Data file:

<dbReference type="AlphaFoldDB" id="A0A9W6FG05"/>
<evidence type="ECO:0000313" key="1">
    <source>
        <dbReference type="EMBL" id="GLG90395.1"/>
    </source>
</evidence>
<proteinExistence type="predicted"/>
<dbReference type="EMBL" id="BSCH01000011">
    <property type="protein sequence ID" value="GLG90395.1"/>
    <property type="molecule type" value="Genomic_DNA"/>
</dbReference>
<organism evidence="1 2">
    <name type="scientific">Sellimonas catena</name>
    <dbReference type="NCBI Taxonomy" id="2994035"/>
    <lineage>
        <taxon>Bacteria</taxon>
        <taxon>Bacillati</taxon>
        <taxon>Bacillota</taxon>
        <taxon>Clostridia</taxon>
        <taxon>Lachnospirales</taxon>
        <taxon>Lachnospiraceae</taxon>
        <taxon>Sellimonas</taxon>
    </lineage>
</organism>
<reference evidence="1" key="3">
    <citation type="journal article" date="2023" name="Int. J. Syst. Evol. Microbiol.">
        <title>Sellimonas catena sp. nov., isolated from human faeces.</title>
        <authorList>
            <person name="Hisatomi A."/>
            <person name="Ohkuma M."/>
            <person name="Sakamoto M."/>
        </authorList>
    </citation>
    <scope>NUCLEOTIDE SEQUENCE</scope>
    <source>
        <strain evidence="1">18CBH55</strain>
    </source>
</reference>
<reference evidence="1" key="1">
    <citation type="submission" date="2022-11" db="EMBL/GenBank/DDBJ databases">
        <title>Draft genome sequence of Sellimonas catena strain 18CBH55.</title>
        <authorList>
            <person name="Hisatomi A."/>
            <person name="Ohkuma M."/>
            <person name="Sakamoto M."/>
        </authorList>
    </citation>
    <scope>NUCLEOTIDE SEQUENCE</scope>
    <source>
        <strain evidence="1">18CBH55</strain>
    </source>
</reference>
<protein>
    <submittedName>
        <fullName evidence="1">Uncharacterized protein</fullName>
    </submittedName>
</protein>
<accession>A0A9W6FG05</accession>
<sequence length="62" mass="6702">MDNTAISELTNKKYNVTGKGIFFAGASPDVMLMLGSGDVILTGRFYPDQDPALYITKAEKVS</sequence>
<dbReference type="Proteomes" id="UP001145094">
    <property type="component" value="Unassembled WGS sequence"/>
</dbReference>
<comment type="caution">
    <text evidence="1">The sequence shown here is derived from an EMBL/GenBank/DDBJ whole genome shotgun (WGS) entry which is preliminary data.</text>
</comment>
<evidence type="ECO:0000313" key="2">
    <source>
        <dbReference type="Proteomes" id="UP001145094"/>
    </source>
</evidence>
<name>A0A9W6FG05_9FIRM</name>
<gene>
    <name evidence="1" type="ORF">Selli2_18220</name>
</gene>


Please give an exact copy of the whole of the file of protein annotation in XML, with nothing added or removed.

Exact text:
<dbReference type="AlphaFoldDB" id="A0A9W6FG05"/>
<evidence type="ECO:0000313" key="1">
    <source>
        <dbReference type="EMBL" id="GLG90395.1"/>
    </source>
</evidence>
<proteinExistence type="predicted"/>
<dbReference type="EMBL" id="BSCH01000011">
    <property type="protein sequence ID" value="GLG90395.1"/>
    <property type="molecule type" value="Genomic_DNA"/>
</dbReference>
<organism evidence="1 2">
    <name type="scientific">Sellimonas catena</name>
    <dbReference type="NCBI Taxonomy" id="2994035"/>
    <lineage>
        <taxon>Bacteria</taxon>
        <taxon>Bacillati</taxon>
        <taxon>Bacillota</taxon>
        <taxon>Clostridia</taxon>
        <taxon>Lachnospirales</taxon>
        <taxon>Lachnospiraceae</taxon>
        <taxon>Sellimonas</taxon>
    </lineage>
</organism>
<reference evidence="1" key="3">
    <citation type="journal article" date="2023" name="Int. J. Syst. Evol. Microbiol.">
        <title>Sellimonas catena sp. nov., isolated from human faeces.</title>
        <authorList>
            <person name="Hisatomi A."/>
            <person name="Ohkuma M."/>
            <person name="Sakamoto M."/>
        </authorList>
    </citation>
    <scope>NUCLEOTIDE SEQUENCE</scope>
    <source>
        <strain evidence="1">18CBH55</strain>
    </source>
</reference>
<reference evidence="1" key="1">
    <citation type="submission" date="2022-11" db="EMBL/GenBank/DDBJ databases">
        <title>Draft genome sequence of Sellimonas catena strain 18CBH55.</title>
        <authorList>
            <person name="Hisatomi A."/>
            <person name="Ohkuma M."/>
            <person name="Sakamoto M."/>
        </authorList>
    </citation>
    <scope>NUCLEOTIDE SEQUENCE</scope>
    <source>
        <strain evidence="1">18CBH55</strain>
    </source>
</reference>
<protein>
    <submittedName>
        <fullName evidence="1">Uncharacterized protein</fullName>
    </submittedName>
</protein>
<accession>A0A9W6FG05</accession>
<sequence length="62" mass="6702">MDNTAISELTNKKYNVTGKGIFFAGASPDVMLMLGSGDVILTGRFYPDQDPALYITKAEKVS</sequence>
<dbReference type="Proteomes" id="UP001145094">
    <property type="component" value="Unassembled WGS sequence"/>
</dbReference>
<comment type="caution">
    <text evidence="1">The sequence shown here is derived from an EMBL/GenBank/DDBJ whole genome shotgun (WGS) entry which is preliminary data.</text>
</comment>
<evidence type="ECO:0000313" key="2">
    <source>
        <dbReference type="Proteomes" id="UP001145094"/>
    </source>
</evidence>
<name>A0A9W6FG05_9FIRM</name>
<gene>
    <name evidence="1" type="ORF">Selli2_18220</name>
</gene>